UtterAccess.com
X   Site Message
(Message will auto close in 2 seconds)

Welcome to UtterAccess! Please ( Login   or   Register )

Custom Search
 
   Reply to this topicStart new topic
> 32-bit Compilers For Old Dos Programs    
 
   
SerranoG
post Dec 4 2014, 03:54 PM
Post#1


UtterAccess VIP
Posts: 2,210
Joined: 1-December 03
From: Lansing, MI USA


Once upon a time, our office used old Clipper 5.x and FoxPro front ends in concert with dBase III back ends to create DOS-based applications. The EXE files were created by compiling the PRG (along with their index files NTX) to allow staff to view data stored in DBF and DBT files. Recently, our office migrated all our computers from Windows XP to Windows 7... effectively killing all 16-bit programs.

The DOS programs have been retired, but every now and then staff still need to see the data in their native format or get a print-out in its native format. I can link to the DBF files via MS Access, but sometimes they want the whole report package.

The IT department refuses to create virtual environments which would allow running the 16-bit programs (too lengthy to discuss here). So a question we have is this: Is there such a thing as a compiler that would function the same way as the old compilers and simply produce a 32-bit (ideally 64-bit) version of the same EXE file? If so, are there any products you recommend?

"Plan B" (if you will) would be to recreate the reports using MS Access reports linked to the DBFs. Staff are not going to alter data anyway, so a Print Preview / paper copy is all they would need. (I'm not going to reprogram the whole front end.) However, recompiling them would be less time consuming because there are about half a dozen or more of these dinosaur applications out there.

thanks.gif
Go to the top of the page
 
FrankRuperto
post Dec 4 2014, 05:09 PM
Post#2



Posts: 93
Joined: 21-September 14
From: Tampa Bay, Florida


There are no such compilers available. The closest stepping-stone would be to migrate those apps to Visual FoxPro. You could continue natively running those legacy apps in MS Virtual PC 2007 or VMWare, but my best advice is to migrate the data to Access ACCDB tables and create reports in Access. I've done several DOS 6.22-based FoxPro, Clipper, Paradox and Informix conversions to Access 2010. Converting the data was the easiest part.
Go to the top of the page
 
doctor9
post Dec 4 2014, 05:10 PM
Post#3


UtterAccess Editor
Posts: 17,924
Joined: 29-March 05
From: Wisconsin


SerranoG,

Would the IT department allow you to use DosBox to emulate 16-bit DOS? It's a fairly straightforward program, which people mostly use to play old video games, but it might be worth trying to see if it can be used for your purposes.

Personally, I like your Plan B - Not only could you re-create the older reports in Access, but you could put together new ones, or altered versions of the old ones with relative ease, and those reports would be viable for use in the foreseeable future, as Access is still alive and kicking. Your IT department seems to be trying to push you into the 21st Century with these older "dinosaurs". Maybe look at this as an opportunity to modernize the system.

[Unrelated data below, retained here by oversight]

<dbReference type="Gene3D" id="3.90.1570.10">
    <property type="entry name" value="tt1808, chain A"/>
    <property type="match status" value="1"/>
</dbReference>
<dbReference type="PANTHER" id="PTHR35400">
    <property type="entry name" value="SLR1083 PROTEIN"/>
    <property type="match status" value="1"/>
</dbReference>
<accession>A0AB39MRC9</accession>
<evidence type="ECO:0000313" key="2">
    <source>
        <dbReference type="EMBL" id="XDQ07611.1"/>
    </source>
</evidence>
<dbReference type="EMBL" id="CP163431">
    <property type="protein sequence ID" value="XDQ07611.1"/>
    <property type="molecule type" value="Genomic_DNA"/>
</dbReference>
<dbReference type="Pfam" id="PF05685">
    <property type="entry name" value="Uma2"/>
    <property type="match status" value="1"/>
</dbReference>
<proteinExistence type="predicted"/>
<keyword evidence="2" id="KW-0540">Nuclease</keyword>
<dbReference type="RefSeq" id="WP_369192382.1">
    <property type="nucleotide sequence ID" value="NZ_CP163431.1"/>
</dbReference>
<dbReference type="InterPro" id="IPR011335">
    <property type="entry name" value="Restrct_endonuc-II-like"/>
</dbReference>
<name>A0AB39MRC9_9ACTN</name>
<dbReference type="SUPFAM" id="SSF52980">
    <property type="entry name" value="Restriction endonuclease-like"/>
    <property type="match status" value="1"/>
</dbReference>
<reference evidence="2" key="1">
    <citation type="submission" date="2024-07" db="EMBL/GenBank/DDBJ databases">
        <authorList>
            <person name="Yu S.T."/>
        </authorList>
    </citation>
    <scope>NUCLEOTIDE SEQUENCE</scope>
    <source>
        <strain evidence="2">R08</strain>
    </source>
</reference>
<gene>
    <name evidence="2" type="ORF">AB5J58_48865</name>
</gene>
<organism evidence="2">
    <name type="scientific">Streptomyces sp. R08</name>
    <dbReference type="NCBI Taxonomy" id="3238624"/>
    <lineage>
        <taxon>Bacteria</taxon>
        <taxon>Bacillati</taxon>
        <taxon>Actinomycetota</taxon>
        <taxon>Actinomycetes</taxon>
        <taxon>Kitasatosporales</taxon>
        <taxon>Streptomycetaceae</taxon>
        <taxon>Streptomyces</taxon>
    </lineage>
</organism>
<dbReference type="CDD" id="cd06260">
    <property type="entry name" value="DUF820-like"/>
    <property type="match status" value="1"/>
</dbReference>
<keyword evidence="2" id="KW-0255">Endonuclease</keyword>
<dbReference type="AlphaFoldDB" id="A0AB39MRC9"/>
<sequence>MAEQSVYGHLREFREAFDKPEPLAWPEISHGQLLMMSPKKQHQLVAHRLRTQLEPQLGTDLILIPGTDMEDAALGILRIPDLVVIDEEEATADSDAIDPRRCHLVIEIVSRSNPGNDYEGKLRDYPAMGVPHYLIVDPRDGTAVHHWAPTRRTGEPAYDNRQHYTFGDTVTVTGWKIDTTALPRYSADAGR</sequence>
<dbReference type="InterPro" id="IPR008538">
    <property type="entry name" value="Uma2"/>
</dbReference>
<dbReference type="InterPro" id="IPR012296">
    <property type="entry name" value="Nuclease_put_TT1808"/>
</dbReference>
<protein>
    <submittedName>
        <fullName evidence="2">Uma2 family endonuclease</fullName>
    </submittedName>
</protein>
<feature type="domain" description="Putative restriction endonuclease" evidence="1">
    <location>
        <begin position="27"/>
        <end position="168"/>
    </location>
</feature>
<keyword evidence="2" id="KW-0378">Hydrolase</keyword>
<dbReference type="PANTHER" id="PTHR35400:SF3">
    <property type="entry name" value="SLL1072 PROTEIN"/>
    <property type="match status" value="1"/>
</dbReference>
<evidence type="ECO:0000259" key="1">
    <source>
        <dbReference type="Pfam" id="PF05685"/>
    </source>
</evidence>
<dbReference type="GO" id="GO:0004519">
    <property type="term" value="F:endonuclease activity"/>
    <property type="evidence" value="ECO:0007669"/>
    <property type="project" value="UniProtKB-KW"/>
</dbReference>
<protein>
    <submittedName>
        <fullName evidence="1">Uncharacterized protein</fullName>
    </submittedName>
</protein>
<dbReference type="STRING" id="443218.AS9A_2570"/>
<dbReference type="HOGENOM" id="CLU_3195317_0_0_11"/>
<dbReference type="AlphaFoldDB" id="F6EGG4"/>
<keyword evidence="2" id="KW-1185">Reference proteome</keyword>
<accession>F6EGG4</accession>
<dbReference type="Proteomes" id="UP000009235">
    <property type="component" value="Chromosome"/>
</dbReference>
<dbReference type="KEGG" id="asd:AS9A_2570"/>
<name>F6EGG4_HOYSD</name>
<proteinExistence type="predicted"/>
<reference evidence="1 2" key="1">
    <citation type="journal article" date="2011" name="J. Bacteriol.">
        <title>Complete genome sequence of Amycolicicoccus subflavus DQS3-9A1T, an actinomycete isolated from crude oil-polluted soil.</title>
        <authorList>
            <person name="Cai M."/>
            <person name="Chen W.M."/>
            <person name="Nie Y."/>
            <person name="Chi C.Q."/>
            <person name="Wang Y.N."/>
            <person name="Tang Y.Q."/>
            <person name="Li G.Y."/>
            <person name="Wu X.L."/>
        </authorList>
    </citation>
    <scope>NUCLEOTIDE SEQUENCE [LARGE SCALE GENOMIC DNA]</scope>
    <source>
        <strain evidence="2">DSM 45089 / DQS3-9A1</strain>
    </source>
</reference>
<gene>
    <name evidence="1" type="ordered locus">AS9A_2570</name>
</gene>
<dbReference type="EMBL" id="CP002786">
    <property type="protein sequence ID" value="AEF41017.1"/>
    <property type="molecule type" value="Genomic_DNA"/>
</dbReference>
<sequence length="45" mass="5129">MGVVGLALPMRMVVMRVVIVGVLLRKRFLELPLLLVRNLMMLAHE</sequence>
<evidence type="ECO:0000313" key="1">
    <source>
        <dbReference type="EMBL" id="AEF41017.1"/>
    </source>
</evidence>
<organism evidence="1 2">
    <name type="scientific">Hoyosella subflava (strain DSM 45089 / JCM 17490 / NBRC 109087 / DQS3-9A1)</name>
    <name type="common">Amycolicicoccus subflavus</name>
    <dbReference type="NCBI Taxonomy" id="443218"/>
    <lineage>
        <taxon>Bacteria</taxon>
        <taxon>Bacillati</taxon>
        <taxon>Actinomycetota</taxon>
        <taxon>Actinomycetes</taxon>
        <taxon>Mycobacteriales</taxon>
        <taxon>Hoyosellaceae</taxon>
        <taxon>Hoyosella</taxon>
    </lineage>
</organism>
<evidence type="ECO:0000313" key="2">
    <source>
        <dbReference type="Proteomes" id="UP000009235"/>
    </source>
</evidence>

Just my two cents,

Hope this helps,

Dennis
Go to the top of the page
 
SerranoG
post Dec 5 2014, 08:06 AM
Post#4


UtterAccess VIP
Posts: 2,210
Joined: 1-December 03
From: Lansing, MI USA


Good morning, Dennis.

The IT dept. was only willing to set up a DOS Box environment for one agency in our dept. because that agency collects fees and they still use that application quite a bit. It's a temporary measure while they reprogram the application so that it's an up-to-date one. It's costing that agency an arm and a leg to get their DOS Box environment set up; and our IT dept. is crying that the whole environment is a terrible security risk. They have literally quarantined it while it's up.

In the meantime, our agency is not willing to spend the required money to put programs in DOS Box, especially for retired programs that staff "simply want to look at." Hence, our issue. If we cannot find a compiler, it looks like Plan B is it.

Greg
Go to the top of the page
 
doctor9
post Dec 5 2014, 09:08 AM
Post#5


UtterAccess Editor
Posts: 17,924
Joined: 29-March 05
From: Wisconsin


Greg,

Just to clarify... I'm not talking about an environment that needs to be setup. DosBox is a standalone program that runs in a window, like any other EXE program. It basically opens like the command prompt window does, only it emulates a DOS environment.

Dennis
Go to the top of the page
 
SerranoG
post Dec 5 2014, 09:24 AM
Post#6


UtterAccess VIP
Posts: 2,210
Joined: 1-December 03
From: Lansing, MI USA


Thanks, Dennis.

I probably misspoke in my description, but the IT people did mention DOS Box and nixed the idea. frown.gif

Greg
Go to the top of the page
 
FrankRuperto
post Dec 5 2014, 10:09 AM
Post#7



Posts: 93
Joined: 21-September 14
From: Tampa Bay, Florida


Good Morning, Greg.

If re-writing the 16-bit apps in Access or running them in a VM is not an option, the easiest and least expensive alternative is to convert them to VFP5. This version can run most FoxPro 2.x applications with just a simple recompile.
Attached File(s)
Attached File  VFPC.PNG ( 93.91K )Number of downloads: 1
 
Go to the top of the page
 


Custom Search
RSSSearch   Top   Lo-Fi    14th December 2017 - 09:46 PM